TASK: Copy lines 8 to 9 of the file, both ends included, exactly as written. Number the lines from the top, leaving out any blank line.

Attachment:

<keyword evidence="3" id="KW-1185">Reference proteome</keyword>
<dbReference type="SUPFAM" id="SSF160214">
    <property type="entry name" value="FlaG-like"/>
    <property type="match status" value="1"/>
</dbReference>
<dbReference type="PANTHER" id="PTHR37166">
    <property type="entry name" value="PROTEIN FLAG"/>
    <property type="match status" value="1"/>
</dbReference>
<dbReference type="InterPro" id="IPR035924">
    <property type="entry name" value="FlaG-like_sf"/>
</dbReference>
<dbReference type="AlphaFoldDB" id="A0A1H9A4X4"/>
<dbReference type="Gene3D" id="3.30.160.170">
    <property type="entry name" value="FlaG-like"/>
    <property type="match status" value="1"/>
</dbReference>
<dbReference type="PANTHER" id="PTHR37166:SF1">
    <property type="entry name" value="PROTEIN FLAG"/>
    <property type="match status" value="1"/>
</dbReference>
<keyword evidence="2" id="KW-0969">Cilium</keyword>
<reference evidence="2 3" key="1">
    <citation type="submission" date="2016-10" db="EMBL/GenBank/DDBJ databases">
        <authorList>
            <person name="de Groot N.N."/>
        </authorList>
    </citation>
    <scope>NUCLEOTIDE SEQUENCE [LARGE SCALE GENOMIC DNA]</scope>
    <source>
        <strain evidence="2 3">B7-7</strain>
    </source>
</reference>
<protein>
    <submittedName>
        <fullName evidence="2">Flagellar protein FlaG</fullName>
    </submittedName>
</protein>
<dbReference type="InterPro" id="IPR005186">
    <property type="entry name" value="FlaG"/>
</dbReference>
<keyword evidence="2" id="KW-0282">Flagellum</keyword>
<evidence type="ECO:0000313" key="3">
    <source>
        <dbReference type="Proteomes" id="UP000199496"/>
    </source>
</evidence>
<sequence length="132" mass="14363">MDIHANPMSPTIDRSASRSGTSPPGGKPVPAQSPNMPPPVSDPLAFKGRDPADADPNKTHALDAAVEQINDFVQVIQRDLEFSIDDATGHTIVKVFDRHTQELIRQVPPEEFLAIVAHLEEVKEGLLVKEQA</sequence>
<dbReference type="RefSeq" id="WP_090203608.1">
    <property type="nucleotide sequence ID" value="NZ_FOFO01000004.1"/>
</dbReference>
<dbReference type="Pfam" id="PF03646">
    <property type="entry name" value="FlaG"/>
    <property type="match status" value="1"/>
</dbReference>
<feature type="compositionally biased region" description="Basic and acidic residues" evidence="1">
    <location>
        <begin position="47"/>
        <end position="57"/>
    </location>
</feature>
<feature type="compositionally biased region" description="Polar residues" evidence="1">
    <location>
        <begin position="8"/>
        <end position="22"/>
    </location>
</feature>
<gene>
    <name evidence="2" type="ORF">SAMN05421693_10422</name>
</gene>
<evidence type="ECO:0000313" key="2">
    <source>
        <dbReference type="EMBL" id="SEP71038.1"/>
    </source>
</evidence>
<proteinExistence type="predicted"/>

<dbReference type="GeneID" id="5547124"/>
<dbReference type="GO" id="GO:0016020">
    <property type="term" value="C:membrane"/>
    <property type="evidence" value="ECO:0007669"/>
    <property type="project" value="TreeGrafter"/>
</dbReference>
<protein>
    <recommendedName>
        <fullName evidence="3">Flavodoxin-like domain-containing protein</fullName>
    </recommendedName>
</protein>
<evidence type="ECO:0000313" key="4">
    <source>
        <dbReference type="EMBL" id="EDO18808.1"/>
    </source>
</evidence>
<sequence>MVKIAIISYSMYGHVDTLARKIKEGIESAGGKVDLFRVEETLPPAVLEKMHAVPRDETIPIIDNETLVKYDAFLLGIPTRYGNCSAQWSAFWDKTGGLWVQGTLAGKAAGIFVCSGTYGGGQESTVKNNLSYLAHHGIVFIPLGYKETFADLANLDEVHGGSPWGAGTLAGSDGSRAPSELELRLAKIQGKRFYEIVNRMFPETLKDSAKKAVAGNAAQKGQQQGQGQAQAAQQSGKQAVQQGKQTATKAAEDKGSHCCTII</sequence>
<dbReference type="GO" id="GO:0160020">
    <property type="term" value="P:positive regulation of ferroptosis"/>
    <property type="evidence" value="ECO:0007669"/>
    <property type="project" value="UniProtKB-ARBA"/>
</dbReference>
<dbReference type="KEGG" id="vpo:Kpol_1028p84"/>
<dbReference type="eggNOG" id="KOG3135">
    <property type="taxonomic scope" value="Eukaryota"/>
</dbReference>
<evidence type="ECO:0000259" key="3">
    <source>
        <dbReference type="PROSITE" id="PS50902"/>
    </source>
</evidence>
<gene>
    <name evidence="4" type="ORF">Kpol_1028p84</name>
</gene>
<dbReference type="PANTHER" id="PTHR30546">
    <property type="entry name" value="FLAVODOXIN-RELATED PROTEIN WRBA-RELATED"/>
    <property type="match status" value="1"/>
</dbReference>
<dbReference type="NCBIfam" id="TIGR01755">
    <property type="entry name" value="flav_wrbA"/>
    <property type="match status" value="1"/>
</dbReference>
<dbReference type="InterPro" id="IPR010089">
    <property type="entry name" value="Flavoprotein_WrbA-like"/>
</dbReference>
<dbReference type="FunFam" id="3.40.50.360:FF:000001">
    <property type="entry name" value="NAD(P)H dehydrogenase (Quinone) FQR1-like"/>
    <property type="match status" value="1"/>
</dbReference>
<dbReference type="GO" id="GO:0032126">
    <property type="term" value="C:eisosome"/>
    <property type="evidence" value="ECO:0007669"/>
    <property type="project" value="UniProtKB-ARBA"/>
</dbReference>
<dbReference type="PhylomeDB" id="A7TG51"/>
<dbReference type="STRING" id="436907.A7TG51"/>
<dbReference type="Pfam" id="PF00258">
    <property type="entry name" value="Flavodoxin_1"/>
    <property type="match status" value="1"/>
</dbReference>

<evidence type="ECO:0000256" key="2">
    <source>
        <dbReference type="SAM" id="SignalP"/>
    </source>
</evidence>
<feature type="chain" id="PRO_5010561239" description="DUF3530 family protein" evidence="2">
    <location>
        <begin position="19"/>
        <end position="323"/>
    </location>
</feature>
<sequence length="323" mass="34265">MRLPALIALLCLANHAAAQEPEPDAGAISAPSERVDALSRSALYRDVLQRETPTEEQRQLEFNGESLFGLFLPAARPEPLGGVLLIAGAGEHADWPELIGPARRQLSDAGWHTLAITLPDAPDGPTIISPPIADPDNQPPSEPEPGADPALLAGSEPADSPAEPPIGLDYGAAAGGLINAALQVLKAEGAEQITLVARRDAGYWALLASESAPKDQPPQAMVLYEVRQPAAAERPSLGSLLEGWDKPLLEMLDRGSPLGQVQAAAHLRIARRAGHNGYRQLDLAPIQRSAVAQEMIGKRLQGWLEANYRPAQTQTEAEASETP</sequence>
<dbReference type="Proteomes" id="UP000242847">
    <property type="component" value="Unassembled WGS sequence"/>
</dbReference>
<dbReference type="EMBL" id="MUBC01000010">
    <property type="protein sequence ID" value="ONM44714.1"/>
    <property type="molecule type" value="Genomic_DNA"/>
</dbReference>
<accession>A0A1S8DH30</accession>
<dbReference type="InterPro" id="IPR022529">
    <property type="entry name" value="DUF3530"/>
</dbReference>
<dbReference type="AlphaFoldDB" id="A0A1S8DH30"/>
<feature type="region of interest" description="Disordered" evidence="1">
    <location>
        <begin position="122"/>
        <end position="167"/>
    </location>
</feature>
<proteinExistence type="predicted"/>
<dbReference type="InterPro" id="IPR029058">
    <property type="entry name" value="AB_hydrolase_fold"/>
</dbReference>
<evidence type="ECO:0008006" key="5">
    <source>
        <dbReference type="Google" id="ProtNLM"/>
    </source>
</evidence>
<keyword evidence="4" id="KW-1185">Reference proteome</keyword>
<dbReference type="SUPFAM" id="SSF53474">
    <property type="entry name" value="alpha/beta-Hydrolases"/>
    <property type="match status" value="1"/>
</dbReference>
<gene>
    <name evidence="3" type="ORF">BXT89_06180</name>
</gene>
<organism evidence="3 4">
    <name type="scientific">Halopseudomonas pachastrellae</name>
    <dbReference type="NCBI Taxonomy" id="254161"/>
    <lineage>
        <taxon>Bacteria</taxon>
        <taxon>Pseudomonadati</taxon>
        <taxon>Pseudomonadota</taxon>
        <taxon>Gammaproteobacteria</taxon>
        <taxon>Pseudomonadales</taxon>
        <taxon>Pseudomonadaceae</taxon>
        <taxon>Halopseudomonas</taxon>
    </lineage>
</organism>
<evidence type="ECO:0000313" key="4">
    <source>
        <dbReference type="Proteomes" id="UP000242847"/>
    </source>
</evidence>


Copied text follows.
    <property type="match status" value="1"/>
</dbReference>